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Hebrews 3:12 Updated American Standard Version (UASV)
12 Take care, brothers, lest there be in any of you an evil, unbelieving heart, in falling away from the living God
 Heart, Evil and Unbelieving: (Gr. kardia ponēra apistias) The sense of kardia is the inner person, the person’s thoughts (mind), volition (decisions, choices, desires), emotions, and knowledge of right and wrong, i.e., the conscience. The sense of ponēra is evil, wicked, morally bad or wrong. The sense of apistias is unbelief. In the context of the book of Hebrews, it is the trait of not trusting in or relying on God and his Word. Paul warned the Hebrew Christians about developing an evil, unbelieving heart. We cannot remain “pure in heart” if we develop a heart “lacking faith.”–Heb. 3:12
 Falling Away: (Gr apostenai) Lit to standoff; to abandon a cognitive position. to cause to rebel, to depart, to forsake. This here is a case of apostasy; that is, one who abandons the faith, who stands off from the truth, who now rejects their former biblical views so that they have now forsaken Jesus Christ.
“No agnostic can be a Valiant for Truth,” says Charles A. Aiken, “Valiant for the Truth,” in Princeton Sermons (New York; Chicago: Fleming H. Revell Company, 1893), 55.
Bart D. Ehrman is one of the most renowned and controversial Bible scholars in the world today. He is the James A. Gray Distinguished Professor of Religious Studies at the University of North Carolina, Chapel Hill, and is the author of more than twenty books, including the New York Times bestsellers How Jesus Became God; Misquoting Jesus; God’s Problem; Jesus, Interrupted; and Forged. He has appeared on Dateline NBC, The Daily Show with Jon Stewart, CNN, History, and top NPR programs, as well as been featured in TIME, the New York Times, The Washington Post, The New Yorker, and other publications. He lives in Durham, North Carolina.—HarperCollins Publishers.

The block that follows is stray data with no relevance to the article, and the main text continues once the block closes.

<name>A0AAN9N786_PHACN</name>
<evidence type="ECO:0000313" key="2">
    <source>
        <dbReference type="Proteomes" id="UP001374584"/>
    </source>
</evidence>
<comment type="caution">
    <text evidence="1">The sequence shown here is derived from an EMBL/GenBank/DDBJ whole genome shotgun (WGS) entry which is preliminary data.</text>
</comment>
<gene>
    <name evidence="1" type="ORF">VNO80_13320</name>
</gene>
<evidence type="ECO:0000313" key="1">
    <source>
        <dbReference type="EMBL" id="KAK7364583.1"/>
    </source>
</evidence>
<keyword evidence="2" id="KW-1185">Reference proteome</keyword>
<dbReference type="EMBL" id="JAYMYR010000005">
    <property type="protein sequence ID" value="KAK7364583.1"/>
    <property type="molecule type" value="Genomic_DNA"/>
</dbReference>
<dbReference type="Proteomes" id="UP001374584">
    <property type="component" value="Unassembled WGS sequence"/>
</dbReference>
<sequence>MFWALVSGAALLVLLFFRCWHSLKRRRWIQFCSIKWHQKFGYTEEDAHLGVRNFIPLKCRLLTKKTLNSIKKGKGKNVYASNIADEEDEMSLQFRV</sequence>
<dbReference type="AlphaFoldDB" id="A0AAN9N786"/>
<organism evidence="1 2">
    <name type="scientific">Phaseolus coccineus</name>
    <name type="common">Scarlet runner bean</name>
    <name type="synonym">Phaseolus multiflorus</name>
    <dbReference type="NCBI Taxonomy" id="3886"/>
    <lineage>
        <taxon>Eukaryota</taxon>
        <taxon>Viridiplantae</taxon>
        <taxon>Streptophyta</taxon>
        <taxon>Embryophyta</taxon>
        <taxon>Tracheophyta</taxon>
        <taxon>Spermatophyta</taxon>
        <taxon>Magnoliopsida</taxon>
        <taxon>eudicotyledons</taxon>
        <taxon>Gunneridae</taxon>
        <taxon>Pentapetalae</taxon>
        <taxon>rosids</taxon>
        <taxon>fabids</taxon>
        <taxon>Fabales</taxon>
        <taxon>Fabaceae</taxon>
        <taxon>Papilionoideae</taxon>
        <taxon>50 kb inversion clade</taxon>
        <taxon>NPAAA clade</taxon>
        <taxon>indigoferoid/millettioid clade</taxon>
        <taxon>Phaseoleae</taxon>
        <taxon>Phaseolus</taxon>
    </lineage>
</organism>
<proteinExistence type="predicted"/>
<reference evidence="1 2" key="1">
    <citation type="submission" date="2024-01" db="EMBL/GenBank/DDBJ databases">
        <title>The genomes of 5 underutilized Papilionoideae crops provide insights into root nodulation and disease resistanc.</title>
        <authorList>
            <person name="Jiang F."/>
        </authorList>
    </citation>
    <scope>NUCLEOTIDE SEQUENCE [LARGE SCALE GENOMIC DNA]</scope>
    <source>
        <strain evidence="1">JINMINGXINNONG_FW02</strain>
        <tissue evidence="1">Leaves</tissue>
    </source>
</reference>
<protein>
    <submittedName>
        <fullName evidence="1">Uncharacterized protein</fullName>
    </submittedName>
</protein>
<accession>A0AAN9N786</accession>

Dr. Bart D. Ehrman is also a world-renowned New Testament textual and early Christianity scholar, who literally refers to himself as the “Happy Agnostic.” Education: Moody Bible Institute (1973-1976), Wheaton College (B.A., 1978), Princeton Theological Seminary (M.Div., 1981; Ph.D., 1985) Let’s do a little bullet point to expound on who Ehrman really is:
- Did Bart D. Ehrman Fall Away from the living God? (Heb. 3:12; 1 Tim. 4:1) He has abandoned the faith, who stands off from the truth, who now rejects their former biblical views so that they have now forsaken Jesus Christ.
- Is Bart D. Ehrman an Agnostic who believes nothing is known or can be known of the existence or nature of God or anything beyond material phenomena? “No agnostic can be a Valiant for Truth,” says Charles A. Aiken, in Princeton Sermons, 1893.
- Does Bart D. Ehrman possess an Unbelieving Heart? (Heb. 3:12) He has no trust or reliance on God or His Word. He attacks both regularly.
- Is Bart D. Ehman an Apostate? Does he reject, has he defected, revolted, abandoned or deserted the worship and service of God, and rebelled against the faith and God they formerly worshipped and served? (2 Thess. 2:3)
- Is Bart D. Ehrman an Antichrist? Has Ehrman not been instead of or against Christ, working in opposition to Christ? Did Ehrman not ‘go out, that it might become plain that he is not of us [Christian].’ (1 John 2:18-19)
- Ehrman fits the definition of Antichrist, correct? John said that there would be many. “If anyone comes to you and does not bring this teaching, do not receive him into your house or give him any greeting.” (2 John 6-9)
- Doesn’t Ehrman have disciples that quote his apostate teachings (atheists, Muslims, Mormons, etc.) Don’t apostates seek to have their own followers, causing division, and stumbling genuine Christians? (Acts 20:28-30)
- Isn’t Ehrman a False Teacher? Doesn’t he introduce destructive heresies, even denying the Master who bought him initially? (2 Pet 2:1, 3)